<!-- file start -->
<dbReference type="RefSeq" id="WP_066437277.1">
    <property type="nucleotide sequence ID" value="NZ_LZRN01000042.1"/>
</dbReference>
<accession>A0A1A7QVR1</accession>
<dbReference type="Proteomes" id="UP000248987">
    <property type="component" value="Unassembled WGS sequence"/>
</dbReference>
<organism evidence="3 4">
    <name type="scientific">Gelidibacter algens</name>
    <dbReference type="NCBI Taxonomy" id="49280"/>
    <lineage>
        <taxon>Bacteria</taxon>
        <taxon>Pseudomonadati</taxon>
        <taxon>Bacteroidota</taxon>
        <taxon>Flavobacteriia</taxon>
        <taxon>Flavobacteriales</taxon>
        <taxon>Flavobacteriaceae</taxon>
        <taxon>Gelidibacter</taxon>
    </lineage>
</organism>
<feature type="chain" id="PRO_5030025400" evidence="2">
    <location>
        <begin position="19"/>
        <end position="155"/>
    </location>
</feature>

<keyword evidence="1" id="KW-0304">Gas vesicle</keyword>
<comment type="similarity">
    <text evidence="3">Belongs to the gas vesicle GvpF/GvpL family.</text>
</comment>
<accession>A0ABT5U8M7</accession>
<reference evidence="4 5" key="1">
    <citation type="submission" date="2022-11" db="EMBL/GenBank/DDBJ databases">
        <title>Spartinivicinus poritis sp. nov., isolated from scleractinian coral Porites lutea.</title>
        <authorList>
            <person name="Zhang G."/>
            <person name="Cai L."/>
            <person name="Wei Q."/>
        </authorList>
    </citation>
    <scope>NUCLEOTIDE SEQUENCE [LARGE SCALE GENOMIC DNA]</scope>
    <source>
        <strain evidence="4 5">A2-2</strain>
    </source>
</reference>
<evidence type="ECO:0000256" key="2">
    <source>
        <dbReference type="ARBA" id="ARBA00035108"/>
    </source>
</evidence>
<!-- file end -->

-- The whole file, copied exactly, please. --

<dbReference type="RefSeq" id="WP_066437277.1">
    <property type="nucleotide sequence ID" value="NZ_LZRN01000042.1"/>
</dbReference>
<accession>A0A1A7QVR1</accession>
<dbReference type="Proteomes" id="UP000248987">
    <property type="component" value="Unassembled WGS sequence"/>
</dbReference>
<organism evidence="3 4">
    <name type="scientific">Gelidibacter algens</name>
    <dbReference type="NCBI Taxonomy" id="49280"/>
    <lineage>
        <taxon>Bacteria</taxon>
        <taxon>Pseudomonadati</taxon>
        <taxon>Bacteroidota</taxon>
        <taxon>Flavobacteriia</taxon>
        <taxon>Flavobacteriales</taxon>
        <taxon>Flavobacteriaceae</taxon>
        <taxon>Gelidibacter</taxon>
    </lineage>
</organism>
<feature type="chain" id="PRO_5030025400" evidence="2">
    <location>
        <begin position="19"/>
        <end position="155"/>
    </location>
</feature>

<keyword evidence="1" id="KW-0304">Gas vesicle</keyword>
<comment type="similarity">
    <text evidence="3">Belongs to the gas vesicle GvpF/GvpL family.</text>
</comment>
<accession>A0ABT5U8M7</accession>
<reference evidence="4 5" key="1">
    <citation type="submission" date="2022-11" db="EMBL/GenBank/DDBJ databases">
        <title>Spartinivicinus poritis sp. nov., isolated from scleractinian coral Porites lutea.</title>
        <authorList>
            <person name="Zhang G."/>
            <person name="Cai L."/>
            <person name="Wei Q."/>
        </authorList>
    </citation>
    <scope>NUCLEOTIDE SEQUENCE [LARGE SCALE GENOMIC DNA]</scope>
    <source>
        <strain evidence="4 5">A2-2</strain>
    </source>
</reference>
<evidence type="ECO:0000256" key="2">
    <source>
        <dbReference type="ARBA" id="ARBA00035108"/>
    </source>
</evidence>